Town Continues Passion Play Tradition

<b>Town Continues Passion Play Tradition</b>“></td>
<p>(<a href=NewsUSA) – We all engage in little traditions, but we usually do so on a family-basis — rarely does the whole town get involved. And yet, that’s exactly what happens in the village of Oberammergau in Bavaria, Germany, where townspeople come together every 10 years to put on a huge Passion Play, involving over a thousand actors.

How did the tradition start? In 1633, the plague was taking a harsh toll on Oberammergau’s inhabitants. To save their town, the villagers promised God that they would perform a Passion Play — the story of the last days, death and resurrection of Jesus Christ -; every tenth year. From that day on, the plague deaths stopped. And so the villagers have kept their promise for the last 375 years.

It truly takes a village to put on the show. Participants must either be native to Oberammergau or have lived there for 20 years or more. Of the village’s 5,300 inhabitants, about 2,500 will be involved in the production, whether they be actors, ushers, stage hands, seamstresses or musicians. No wigmakers are allowed — on the Ash Wednesday the year before the play, women start growing out their hair, and men begin growing out their hair and beards for an authentic look.

The performers, both on stage and in the orchestra, are not professionals, but they undergo rigorous training and rehearsals. For example, the 55-piece orchestra will begin weekly rehearsals almost a year before they’re required to perform. By opening night, the actors and musicians can put on a professional-quality performance.

The play is performed against the backdrop of the Ammergau Alps in a custom-designed theater. The actors — there are up to a thousand on stage in the mass scenes — are exposed to the elements, but the symphony-sized orchestra and audience stay dry in case of inclement weather. The theater can accommodate 4,700 audience members.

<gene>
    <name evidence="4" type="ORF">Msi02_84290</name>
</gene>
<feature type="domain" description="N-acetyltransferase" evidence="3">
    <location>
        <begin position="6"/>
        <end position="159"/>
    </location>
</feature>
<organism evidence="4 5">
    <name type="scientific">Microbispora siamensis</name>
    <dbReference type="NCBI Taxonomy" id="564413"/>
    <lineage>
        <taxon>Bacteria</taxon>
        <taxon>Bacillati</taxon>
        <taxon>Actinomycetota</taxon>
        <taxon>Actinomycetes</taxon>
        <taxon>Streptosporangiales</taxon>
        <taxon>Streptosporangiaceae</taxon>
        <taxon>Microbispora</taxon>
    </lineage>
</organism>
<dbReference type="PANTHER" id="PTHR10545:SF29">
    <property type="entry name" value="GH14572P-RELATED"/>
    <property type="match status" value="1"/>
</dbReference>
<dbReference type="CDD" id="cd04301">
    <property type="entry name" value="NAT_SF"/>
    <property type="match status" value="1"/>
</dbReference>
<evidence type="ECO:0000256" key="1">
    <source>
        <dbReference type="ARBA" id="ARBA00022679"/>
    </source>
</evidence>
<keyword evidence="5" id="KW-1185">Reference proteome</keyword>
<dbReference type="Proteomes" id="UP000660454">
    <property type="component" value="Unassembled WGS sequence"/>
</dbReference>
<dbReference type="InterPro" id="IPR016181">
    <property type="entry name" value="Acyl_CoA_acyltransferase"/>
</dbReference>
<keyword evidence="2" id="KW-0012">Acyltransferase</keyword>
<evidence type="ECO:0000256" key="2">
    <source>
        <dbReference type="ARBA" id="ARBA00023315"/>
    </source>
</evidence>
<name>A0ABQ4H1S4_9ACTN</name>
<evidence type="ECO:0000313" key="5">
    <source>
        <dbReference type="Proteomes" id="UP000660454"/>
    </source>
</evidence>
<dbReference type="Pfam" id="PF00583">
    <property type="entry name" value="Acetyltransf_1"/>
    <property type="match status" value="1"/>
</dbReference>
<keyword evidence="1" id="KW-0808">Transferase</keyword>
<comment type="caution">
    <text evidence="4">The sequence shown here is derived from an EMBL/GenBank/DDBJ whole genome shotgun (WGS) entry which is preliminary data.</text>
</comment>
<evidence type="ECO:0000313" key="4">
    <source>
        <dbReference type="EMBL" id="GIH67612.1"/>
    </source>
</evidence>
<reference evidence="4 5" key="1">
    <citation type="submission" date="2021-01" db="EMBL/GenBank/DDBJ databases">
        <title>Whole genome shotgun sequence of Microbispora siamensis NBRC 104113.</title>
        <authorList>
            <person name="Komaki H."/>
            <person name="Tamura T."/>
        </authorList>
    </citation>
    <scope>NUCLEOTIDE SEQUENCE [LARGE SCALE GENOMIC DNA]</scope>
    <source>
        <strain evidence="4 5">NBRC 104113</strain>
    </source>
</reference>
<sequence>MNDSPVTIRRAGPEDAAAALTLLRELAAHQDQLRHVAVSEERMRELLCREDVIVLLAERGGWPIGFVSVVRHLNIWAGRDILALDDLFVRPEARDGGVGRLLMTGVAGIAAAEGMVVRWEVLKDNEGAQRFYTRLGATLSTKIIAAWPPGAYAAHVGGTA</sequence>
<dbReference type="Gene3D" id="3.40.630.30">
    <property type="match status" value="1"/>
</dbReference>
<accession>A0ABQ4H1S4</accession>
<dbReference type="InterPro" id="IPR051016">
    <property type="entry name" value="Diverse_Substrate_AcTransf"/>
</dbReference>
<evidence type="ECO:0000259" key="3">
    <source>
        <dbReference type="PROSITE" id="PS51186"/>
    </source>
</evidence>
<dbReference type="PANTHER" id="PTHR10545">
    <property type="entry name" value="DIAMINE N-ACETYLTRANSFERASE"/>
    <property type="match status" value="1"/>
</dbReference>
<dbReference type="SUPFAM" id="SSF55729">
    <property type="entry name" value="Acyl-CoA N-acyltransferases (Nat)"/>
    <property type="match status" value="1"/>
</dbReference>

The next Passion Play will take place in 2010, with performances lasting from May 15th to October 3rd. The production will see a revised text, new stage designs and music, and new costumes. In 2000 more than 150,000 Americans travelled to Oberammergau. For more information, visit

Psychologist By Day, Jesus By Night

<b>Psychologist By Day, Jesus By Night</b>“></td>
<p>(<a href=NewsUSA) – By day, Andreas Richter, 32, works as a psychologist. But starting in 2010, he will lead a cast of 1,000 actors in the role of Jesus Christ, opposite a flight attendant playing Mary Magdalene and a public administrator playing Judas.

And this isn’t amateur theater. Richter and his castmates will endure rigorous training and rehearsals, not to make it big, but to carry on their hometown’s 375-year-old tradition. Every 10 years, almost half of Oberammergau works together to put on a Passion Play depicting the last weeks of Christ’s life, his death and his resurrection. And they’ve been doing it since 1633.

How did such a thing get started? In the autumn of1632, the plague struck Oberammergau, killing 84 people by the end of that year. No one knew about rats and fleas or how the plague was spread — the common theory was that God had decided to punish his people with pestilence. Making an appeal to God was only the next logical step.

So in 1633, Oberammergau’s leaders went to the local church and vowed that they would perform a Passion Play every 10 years. And from that day on — it’s on historical record — no Oberammergau citizen ever died of plague.

At the time, Passion Plays were common throughout Bavaria. But Oberammergau’s unique in having kept up the tradition. And in performing the Passion Play on such a large scale — the town’s theater sits 4,700, there can be a 1,000 actors on stage at once and about 2,500 of Oberammergau’s 5,300 citizens will participate in one way or another. And of course, this massive, one-of-a-kind event only takes place once a decade. No wonder tickets sell out long in advance.

The dedication the actors display is astounding. Both men and women grow out their hair before the play. Eva-Maria Reiser, the flight attendant playing Mary Magdalene, is taking a summer off, without pay, to play her role.

No one can participate in the play unless they are native to Oberammergau or have lived there for at least 20 years. Both the director and the composer can trace their families back to 1633 — their ancestors made the original vow. Talk about a family tradition.

For more information and to get tickets for the 2010 Oberammergau Passion play (it won’t be held again until 2020), visit